Orbach, Danny. “Black Flag at a Crossroads: The Kafr Qasim Political Trial (1957–58).” International Journal of Middle East Studies 45.3 (2013): 491-511.
A political trial, according to Steven E. Barkan, is a trial revolving
around highly publicized legal controversies. In some cases, such a
trial may determine fundamental political questions, exceeding the legal
realm, which are in debate inside a given polity. The 1957–58 trial
related to the 1956 massacre in Kafr Qasim, Israel certainly belongs to
this category. The trial established the doctrine of a “manifestly
unlawful order” in Israeli military law, contributed considerably to the
reshaping of civil–military relations, and influenced the civic status
of the Arab minority in Israel. In this article, using hitherto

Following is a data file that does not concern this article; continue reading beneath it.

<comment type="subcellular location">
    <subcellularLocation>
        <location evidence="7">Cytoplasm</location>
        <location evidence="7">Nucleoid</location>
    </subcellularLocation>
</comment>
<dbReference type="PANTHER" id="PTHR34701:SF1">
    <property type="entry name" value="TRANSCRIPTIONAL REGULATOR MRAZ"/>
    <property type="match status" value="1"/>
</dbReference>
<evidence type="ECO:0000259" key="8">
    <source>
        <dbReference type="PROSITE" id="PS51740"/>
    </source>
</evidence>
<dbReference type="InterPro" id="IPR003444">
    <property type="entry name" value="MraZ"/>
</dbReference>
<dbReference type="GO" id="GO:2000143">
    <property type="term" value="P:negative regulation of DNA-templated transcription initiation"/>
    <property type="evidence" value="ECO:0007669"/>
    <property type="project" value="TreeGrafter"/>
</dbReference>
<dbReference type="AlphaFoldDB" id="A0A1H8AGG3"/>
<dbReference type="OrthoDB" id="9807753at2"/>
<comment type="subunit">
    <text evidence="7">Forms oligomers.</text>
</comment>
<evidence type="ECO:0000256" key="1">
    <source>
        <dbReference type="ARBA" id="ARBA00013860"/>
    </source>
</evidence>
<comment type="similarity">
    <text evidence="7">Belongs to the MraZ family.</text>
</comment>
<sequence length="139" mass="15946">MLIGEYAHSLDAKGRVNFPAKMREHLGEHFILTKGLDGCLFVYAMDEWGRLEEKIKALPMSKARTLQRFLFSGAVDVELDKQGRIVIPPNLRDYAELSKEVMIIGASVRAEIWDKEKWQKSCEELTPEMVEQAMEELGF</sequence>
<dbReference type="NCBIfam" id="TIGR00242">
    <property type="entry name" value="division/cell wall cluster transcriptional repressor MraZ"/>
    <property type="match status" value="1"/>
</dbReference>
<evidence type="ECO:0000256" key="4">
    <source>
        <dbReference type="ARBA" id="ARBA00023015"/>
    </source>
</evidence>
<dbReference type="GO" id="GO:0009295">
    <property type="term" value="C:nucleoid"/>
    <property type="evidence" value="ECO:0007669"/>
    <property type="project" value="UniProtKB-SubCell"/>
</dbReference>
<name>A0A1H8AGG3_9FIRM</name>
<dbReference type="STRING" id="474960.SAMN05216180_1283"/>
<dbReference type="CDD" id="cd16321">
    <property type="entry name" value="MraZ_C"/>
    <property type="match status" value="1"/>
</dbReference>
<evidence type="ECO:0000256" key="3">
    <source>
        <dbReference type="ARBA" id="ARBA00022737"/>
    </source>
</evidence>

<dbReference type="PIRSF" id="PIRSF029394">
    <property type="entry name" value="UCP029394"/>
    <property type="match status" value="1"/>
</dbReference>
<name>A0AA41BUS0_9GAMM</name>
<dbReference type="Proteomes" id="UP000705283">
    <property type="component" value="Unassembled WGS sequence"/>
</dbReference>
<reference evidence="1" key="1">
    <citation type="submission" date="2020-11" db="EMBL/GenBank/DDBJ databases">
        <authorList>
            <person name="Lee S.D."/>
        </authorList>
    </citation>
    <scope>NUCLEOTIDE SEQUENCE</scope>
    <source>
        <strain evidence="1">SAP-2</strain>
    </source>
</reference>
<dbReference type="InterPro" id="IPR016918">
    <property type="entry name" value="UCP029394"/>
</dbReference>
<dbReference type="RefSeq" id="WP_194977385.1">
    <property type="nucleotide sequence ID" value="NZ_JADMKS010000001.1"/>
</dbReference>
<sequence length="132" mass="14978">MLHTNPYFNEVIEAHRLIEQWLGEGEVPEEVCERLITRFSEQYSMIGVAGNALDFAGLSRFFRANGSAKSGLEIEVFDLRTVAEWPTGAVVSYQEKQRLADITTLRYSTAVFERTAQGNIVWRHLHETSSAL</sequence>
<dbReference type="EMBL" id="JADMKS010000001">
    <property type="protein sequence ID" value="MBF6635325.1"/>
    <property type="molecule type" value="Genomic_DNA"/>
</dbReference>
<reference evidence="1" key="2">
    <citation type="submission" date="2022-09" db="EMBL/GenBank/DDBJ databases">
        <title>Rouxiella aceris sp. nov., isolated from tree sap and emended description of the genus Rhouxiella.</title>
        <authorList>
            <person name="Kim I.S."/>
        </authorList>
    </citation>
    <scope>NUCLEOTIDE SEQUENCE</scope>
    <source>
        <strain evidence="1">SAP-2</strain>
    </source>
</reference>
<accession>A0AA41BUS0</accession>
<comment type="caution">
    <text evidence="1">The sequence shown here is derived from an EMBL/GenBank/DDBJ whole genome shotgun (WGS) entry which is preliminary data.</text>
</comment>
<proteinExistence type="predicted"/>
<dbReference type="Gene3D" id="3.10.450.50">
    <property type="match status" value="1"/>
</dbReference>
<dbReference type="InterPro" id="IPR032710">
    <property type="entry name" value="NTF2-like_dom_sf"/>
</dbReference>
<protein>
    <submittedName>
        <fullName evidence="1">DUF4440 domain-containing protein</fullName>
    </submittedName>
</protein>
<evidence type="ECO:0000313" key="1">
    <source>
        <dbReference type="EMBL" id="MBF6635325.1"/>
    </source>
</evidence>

underexamined primary sources, I argue that the most important
contribution of the trial, the doctrine of a “manifestly unlawful
order,” was not only a creation of the bench but also a result of a
complicated interaction between the actors present in the courtroom: the
defendants, their defense lawyers, the prosecutors, and the judges.
Above all, the article shows how the bitter struggle between the two
main attorneys helped shape the doctrine of a “manifestly unlawful
order,” that is, an order that is illegal for a soldier to obey.